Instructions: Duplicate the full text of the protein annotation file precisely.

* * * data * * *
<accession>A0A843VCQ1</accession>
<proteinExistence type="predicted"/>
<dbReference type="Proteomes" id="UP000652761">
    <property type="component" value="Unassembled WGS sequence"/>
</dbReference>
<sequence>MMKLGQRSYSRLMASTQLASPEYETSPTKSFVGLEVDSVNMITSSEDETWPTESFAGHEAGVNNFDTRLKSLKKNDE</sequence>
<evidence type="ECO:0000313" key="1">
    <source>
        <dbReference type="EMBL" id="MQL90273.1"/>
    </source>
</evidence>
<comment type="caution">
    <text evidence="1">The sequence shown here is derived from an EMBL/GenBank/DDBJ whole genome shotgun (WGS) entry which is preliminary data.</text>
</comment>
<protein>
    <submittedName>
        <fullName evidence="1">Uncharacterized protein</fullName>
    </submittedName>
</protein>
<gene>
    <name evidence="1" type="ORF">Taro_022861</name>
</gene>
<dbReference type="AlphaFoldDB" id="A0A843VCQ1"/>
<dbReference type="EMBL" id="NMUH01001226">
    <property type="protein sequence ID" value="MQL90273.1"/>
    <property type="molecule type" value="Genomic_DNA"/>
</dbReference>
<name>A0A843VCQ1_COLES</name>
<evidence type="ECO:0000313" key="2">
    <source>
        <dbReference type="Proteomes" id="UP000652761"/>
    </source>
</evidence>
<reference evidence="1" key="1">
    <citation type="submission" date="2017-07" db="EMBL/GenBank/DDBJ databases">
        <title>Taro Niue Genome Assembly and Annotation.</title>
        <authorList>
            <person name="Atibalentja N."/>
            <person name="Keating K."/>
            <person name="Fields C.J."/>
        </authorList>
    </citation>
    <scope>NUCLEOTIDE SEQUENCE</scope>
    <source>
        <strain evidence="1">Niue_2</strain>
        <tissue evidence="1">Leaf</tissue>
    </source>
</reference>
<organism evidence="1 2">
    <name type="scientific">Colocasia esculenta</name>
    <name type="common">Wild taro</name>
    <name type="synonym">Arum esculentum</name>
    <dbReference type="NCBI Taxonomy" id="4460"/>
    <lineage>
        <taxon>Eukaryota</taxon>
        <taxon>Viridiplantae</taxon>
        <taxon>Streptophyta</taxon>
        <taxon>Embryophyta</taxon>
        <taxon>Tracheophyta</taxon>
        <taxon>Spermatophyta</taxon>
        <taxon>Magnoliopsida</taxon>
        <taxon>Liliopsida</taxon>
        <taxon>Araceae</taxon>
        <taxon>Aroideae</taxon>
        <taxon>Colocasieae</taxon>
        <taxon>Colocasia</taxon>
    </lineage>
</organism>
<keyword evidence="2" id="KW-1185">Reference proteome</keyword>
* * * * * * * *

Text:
<accession>A0A843VCQ1</accession>
<proteinExistence type="predicted"/>
<dbReference type="Proteomes" id="UP000652761">
    <property type="component" value="Unassembled WGS sequence"/>
</dbReference>
<sequence>MMKLGQRSYSRLMASTQLASPEYETSPTKSFVGLEVDSVNMITSSEDETWPTESFAGHEAGVNNFDTRLKSLKKNDE</sequence>
<evidence type="ECO:0000313" key="1">
    <source>
        <dbReference type="EMBL" id="MQL90273.1"/>
    </source>
</evidence>
<comment type="caution">
    <text evidence="1">The sequence shown here is derived from an EMBL/GenBank/DDBJ whole genome shotgun (WGS) entry which is preliminary data.</text>
</comment>
<protein>
    <submittedName>
        <fullName evidence="1">Uncharacterized protein</fullName>
    </submittedName>
</protein>
<gene>
    <name evidence="1" type="ORF">Taro_022861</name>
</gene>
<dbReference type="AlphaFoldDB" id="A0A843VCQ1"/>
<dbReference type="EMBL" id="NMUH01001226">
    <property type="protein sequence ID" value="MQL90273.1"/>
    <property type="molecule type" value="Genomic_DNA"/>
</dbReference>
<name>A0A843VCQ1_COLES</name>
<evidence type="ECO:0000313" key="2">
    <source>
        <dbReference type="Proteomes" id="UP000652761"/>
    </source>
</evidence>
<reference evidence="1" key="1">
    <citation type="submission" date="2017-07" db="EMBL/GenBank/DDBJ databases">
        <title>Taro Niue Genome Assembly and Annotation.</title>
        <authorList>
            <person name="Atibalentja N."/>
            <person name="Keating K."/>
            <person name="Fields C.J."/>
        </authorList>
    </citation>
    <scope>NUCLEOTIDE SEQUENCE</scope>
    <source>
        <strain evidence="1">Niue_2</strain>
        <tissue evidence="1">Leaf</tissue>
    </source>
</reference>
<organism evidence="1 2">
    <name type="scientific">Colocasia esculenta</name>
    <name type="common">Wild taro</name>
    <name type="synonym">Arum esculentum</name>
    <dbReference type="NCBI Taxonomy" id="4460"/>
    <lineage>
        <taxon>Eukaryota</taxon>
        <taxon>Viridiplantae</taxon>
        <taxon>Streptophyta</taxon>
        <taxon>Embryophyta</taxon>
        <taxon>Tracheophyta</taxon>
        <taxon>Spermatophyta</taxon>
        <taxon>Magnoliopsida</taxon>
        <taxon>Liliopsida</taxon>
        <taxon>Araceae</taxon>
        <taxon>Aroideae</taxon>
        <taxon>Colocasieae</taxon>
        <taxon>Colocasia</taxon>
    </lineage>
</organism>
<keyword evidence="2" id="KW-1185">Reference proteome</keyword>